Do you need to lose weight?

Diet for loosing weight after heart attack
Diet for loosing weight after heart attack

If you’re carrying excess pounds, a heart attack or diagnosis of unstable angina is a wake up call to get down to a healthy weight. 

Losing weight doesn’t mean living on boring meals and missing out on what you love, but making manageable changes.

You won’t just lose weight – you’ll look and feel better, too.

Why switch to a Mediterranean diet? 1

There’s evidence that a Mediterranean diet is the most heart-healthy way of eating. This type of diet is low in saturated fat (found in red meat and full-fat dairy), which contributes to unhealthy cholesterol, and  high in healthy omega-3 fats and fibre-rich, vitamin-dense foods that lower cholesterol levels, fight inflammation and help you lose weight.

Eat plenty of fruit and vegetables (at least five portions a day); starchy foods such as whole grain pasta, oats and potatoes; protein from lean meats, fish and low-fat dairy; snacking on nuts and seeds; and having oily fish, such as salmon, mackerel and tuna, at least twice a week. 

Simple tweaks to favourite dishes can do the trick – for instance, make spaghetti Bolognese with lean mince and veg, add beans and veg to soups and casseroles, and add seeds and chopped fruit to cereal.

Cook your own fresh meals

It’s important to base your meals around fresh, whole foods and to cook from scratch. The reason? It’s the best way to avoid excess salt, a big no-no for heart health. Too much salt contributes to high blood pressure, and it’s very easy to consume far more than the recommended maximum of 6g of salt a day.  Low sodium salt has high amounts of potassium. Some medications given after a heart attack, such as ACE inhibitors, can also increase potassium so it is worth checking with your doctor or rehabilitation team whether they are appropriate.

Most of the salt we eat is already in the foods we eat, rather than added at the table. Cut right back on processed foods, such as ready meals, cereals, cheese, crisps, shop-bought soups and bread.

Enjoy treats in moderation

You don’t have to shun dessert and veto that glass of wine completely – but moderation is key.  Keep it to a small glass of wine a few times a week, as too much alcohol can encourage weight gain and raise blood pressure. Men and women should limit alchol intake to a maximum of 14 units over a week*. If you must have a piece of cake or chocolate bar, try to keep treats to once a week – on a Saturday, for example. The best way to resist temptation is to avoid stocking up on unhealthy foods. Instead, stash snacks of dried and fresh fruit, or nuts and seeds, in the house to snack on.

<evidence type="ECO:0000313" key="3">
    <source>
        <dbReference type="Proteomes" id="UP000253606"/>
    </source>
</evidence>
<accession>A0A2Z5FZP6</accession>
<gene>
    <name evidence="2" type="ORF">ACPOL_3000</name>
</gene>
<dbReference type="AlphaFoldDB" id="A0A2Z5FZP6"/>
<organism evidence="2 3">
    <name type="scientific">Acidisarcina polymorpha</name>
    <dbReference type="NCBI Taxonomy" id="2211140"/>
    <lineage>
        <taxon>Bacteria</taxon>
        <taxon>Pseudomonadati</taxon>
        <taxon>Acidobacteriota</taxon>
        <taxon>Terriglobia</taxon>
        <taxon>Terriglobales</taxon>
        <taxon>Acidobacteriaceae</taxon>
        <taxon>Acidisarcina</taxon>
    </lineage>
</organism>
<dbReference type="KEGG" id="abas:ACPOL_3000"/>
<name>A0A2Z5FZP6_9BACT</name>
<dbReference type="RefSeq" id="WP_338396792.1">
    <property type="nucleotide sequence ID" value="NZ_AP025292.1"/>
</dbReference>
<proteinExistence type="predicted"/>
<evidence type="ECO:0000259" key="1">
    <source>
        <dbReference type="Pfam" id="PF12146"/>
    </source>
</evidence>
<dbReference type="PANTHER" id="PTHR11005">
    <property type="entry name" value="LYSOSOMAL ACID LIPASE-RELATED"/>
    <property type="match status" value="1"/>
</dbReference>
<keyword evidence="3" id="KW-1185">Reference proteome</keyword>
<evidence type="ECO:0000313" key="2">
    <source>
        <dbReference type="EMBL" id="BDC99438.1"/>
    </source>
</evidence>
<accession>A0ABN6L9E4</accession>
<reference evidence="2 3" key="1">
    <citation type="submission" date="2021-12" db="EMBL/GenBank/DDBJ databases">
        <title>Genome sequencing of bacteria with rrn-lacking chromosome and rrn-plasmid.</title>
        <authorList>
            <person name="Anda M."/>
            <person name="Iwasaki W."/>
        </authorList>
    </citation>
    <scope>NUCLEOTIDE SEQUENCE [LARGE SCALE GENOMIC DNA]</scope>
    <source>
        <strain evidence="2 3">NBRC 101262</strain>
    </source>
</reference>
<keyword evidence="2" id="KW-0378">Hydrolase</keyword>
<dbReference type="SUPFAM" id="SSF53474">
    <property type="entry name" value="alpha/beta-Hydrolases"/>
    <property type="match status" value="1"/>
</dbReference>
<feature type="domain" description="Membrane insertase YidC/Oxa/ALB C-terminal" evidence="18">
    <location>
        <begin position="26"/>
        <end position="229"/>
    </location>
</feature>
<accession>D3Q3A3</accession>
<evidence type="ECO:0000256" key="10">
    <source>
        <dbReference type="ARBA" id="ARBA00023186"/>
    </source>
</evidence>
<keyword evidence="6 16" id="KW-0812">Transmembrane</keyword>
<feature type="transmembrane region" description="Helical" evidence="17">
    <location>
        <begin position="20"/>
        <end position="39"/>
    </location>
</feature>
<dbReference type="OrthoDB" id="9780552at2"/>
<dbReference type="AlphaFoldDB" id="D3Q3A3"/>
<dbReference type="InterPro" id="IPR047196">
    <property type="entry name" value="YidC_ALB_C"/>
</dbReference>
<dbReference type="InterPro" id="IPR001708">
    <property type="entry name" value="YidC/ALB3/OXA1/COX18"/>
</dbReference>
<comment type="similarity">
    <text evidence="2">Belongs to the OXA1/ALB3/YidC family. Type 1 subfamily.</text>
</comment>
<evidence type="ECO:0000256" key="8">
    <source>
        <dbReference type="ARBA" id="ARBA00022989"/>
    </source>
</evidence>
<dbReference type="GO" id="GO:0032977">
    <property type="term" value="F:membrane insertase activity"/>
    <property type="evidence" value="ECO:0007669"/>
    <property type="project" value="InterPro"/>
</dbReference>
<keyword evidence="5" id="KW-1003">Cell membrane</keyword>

Why your weight matters

Being overweight increases your heart health risks in a number of ways. Obesity puts a strain on your heart and increases blood pressure. It also makes it harder to exercise, which is vital for heart health.

Carrying excess weight around your middle – abdominal obesity, defined as a waist measurement over 40in for a man, 35in for a woman – is particularly dangerous. 

The type of fat you store around your abdomen is dangerous because it’s biologically active and releases chemicals that are damaging to the cardiovascular system. It’s also thought to be linked to high levels of unhealthy cholesterol, which is another heart risk factor. 2

FIND OUT MORE:

Find out more about the benefits of a Mediterranean diet, here.

1https://www.nhs.uk/common-health-questions/food-and-diet/why-should-i-change-my-diet-after-a-heart-attack/, Accessed September 2018

2https://www.bhf.org.uk/heart-health/preventing-heart-disease/managing-your-weight, Accessed September 2018

 

* One unit of alcohol (10ml) is the equivalent to: A single If you have a sweet tooth, have fruit for dessert. Buy good quality, deliciously sweet fruits such as mangoes and seasonal berries. Try topping them with some low-fat yogurt instead of cream. measure of spirits (ABV 37.5%); half a pint of average-strength (4%) lager; two-thirds of a 125ml glass of average-strength (12%) wine; half a 175ml glass of average-strength (12%) wine; a third of a 250ml glass of average-strength (12%) wine.